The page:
If former Vice President Joe Biden wins the presidential election, settling the long-running U.S.-South Korea burden-sharing talks would send a message to North Korea and China that the two nations are in alignment on major issues concerning the peninsula, regional security experts said Thursday.
Speaking at an online forum at the Center for Strategic and International Studies, Christopher Hill, who led the American delegation to the six-party talks over North Korea’s nuclear weapons program, said he believes “the ROK [Republic of Korea] alliance has been handled very badly.”
“We’ve got to get that issue back into a box,” he said about the Trump administration’s call for a quintupling of South Korea’s contribution to cover the cost of American forces on the peninsula.
Joseph Yun, former American special representative to North Korea, said at a Wilson Center forum that with Biden as president, “we do have an opportunity to resolve” both the burden-sharing question and command-and-control issues over forces on the peninsula “in a technical manner.”
At CSIS, Victor Cha, head of its Korea program, said resuming large-scale exercises were a matter for the Americans and South Koreans to resolve and the countries should not “throw out the exercises willy-nilly,” as was done in 2018.
Speaking at the Wilson Center forum with Yun, Kim Ji-yoon, a political analyst, said the Korean “people were a little bit sensitive” over paying $5 billion annually for the basing of American forces on the peninsula. While this administration “downplayed the alliance with the ROK,” she said a Biden presidency is “going to heal” the relationship. This plays well with Korean public opinion, she added, since China’s 2017 decision to severely cut back economic and diplomatic ties with Seoul following the deployment of the U.S. Terminal High-Altitude Area Defense system.
When asked whether the United States and South Korea should resume large-scale military exercises that were put on hold two years ago, Yun said, “let’s have quiet time.” Instead, he urged a Biden administration “to consolidate the stability gains” made at the Singapore summit between President Donald Trump and North Korean leader Kim Jong-un.
Yun also predicted a Biden administration would be much more pro-engagement than Obama’s, which pursued a “strategic patience” policy when it came to Pyongyang.
If Trump wins a second term, Jean Lee, director of the Hyundai Motor-Korea Foundation at the Wilson Center, said the question is “does he want” another summit with Kim. She said Kim’s objective in Singapore and later in Hanoi was “to sign some sort of peace agreement” with the president of the United States, which he didn’t achieve.
An overriding question in “this turbulent time,” is whether “every day [the North Koreans] are increasing their nuclear power,” Kim Joon-hyung, chancellor of Korea’s National Diplomatic Academy, said at the Wilson Center forum.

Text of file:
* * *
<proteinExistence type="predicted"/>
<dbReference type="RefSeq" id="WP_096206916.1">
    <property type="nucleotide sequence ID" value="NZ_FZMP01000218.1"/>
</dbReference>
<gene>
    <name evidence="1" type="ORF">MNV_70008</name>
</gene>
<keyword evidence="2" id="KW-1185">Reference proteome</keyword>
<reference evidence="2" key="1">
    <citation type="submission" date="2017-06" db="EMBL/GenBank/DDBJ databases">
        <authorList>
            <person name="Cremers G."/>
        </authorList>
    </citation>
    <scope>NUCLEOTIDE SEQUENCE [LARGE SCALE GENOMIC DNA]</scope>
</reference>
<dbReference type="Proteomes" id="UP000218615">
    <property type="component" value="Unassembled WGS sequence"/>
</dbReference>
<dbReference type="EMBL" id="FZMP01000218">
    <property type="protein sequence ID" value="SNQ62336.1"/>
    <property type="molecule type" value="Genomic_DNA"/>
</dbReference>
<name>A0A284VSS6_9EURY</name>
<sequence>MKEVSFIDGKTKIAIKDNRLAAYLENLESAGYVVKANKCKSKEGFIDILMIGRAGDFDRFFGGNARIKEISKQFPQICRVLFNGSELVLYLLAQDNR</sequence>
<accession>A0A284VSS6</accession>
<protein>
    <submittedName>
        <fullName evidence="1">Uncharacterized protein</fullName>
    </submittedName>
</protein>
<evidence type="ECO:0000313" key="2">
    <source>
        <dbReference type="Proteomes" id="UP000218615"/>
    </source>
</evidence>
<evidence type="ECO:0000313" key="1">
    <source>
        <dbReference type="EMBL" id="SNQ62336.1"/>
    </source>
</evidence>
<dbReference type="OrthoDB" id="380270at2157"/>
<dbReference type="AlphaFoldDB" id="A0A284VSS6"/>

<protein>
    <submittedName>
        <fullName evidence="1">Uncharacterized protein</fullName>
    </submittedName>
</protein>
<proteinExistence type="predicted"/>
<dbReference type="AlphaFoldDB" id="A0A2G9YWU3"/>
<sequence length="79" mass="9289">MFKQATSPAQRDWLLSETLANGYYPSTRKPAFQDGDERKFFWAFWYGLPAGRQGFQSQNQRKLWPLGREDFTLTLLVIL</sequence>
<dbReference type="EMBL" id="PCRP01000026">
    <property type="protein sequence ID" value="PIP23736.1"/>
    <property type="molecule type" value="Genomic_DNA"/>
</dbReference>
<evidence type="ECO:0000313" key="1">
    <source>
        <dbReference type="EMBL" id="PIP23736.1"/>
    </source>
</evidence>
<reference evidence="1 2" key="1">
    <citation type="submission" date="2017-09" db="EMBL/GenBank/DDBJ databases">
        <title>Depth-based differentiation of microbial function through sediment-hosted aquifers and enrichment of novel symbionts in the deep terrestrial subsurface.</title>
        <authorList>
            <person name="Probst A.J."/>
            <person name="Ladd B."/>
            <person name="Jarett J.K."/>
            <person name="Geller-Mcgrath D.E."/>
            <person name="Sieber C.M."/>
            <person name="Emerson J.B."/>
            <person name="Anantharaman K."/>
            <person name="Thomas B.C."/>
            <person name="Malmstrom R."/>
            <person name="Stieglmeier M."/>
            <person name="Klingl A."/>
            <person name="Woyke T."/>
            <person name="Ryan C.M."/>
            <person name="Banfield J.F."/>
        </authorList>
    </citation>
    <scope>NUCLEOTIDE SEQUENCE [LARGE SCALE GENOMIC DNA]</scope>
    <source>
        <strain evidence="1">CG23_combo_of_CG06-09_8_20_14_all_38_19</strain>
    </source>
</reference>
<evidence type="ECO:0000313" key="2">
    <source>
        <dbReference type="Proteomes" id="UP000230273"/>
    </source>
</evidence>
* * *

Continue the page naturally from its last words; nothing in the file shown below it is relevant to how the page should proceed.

By “turbulent time,” he was referring to North Korea staggering under U.N.-imposed economic sanctions over its weapons programs, suffering from its self-imposed isolation, even from its largest trading partner – China — to contain COVID-19, recovering from three typhoons and the undecided American presidential election.
Mi Sue Terry, a CSIS Korea expert, said the “triple whammy” hitting the peninsula has led Kim to concentrate on domestic issues. She noted that historically Pyongyang has resorted to some provocative action in an American election year to remind Washington it is a major power.
But she also said a Biden administration could also be “kind of hobbled on domestic policy” in controlling the pandemic and rebuilding the economy. How flexible a Republican-controlled Senate will be on confirming non-judicial appointees is another unknown factor if the Trump administration leaves in January. Hill predicted that “as soon as Joe Biden takes office, Republicans are going to become super hard-liners on North Korea.”
Cha, at CSIS, said a key goal of a new administration is “to arrest the growth of the [North Korean] weapons program.” He is particularly worried about North Korea’s potential development of the sea- and land-based multiple independently targeted re-entry vehicles [MIRV]. “That sort of thing can’t happen,” he said.
Last month, at its anniversary celebration, North Korea added a massive new intercontinental ballistic missile, believed to be capable of employing MIRV warheads, to its military parade.
Saying Biden was “not a liberal interventionist,” Hill said a new team could work with China on reining in North Korean nuclear weapons and missile programs. He compared the situation with a nuclear-armed North Korea to “a little like putting matches in the hands of children.”
Hill added that he doesn’t “think you’re going to see some whiplash” between Trump’s approach and a Biden approach when it comes to dealing with China over trade issues and territorial claims in the South China Sea.
Codifying any future arms agreement with Pyongyang was critical, including inspectors on the ground. “North Korea has used negotiations … to keep going full throttle on their programs” to build nuclear weapons and advance their missile systems, Hill said.
“You always learn something” by having people on the ground ensuring compliance with agreements, Terry added.
Speaking at CSIS, Joel Johnson, managing director of the Glover Park Group, said the American presidential election is “not over until it’s over.” He said that even if the counting ended Thursday, there would be recounts and lawsuits in a number of states that could take weeks to resolve. “I don’t expect Trump to leave the field,” Johnson said.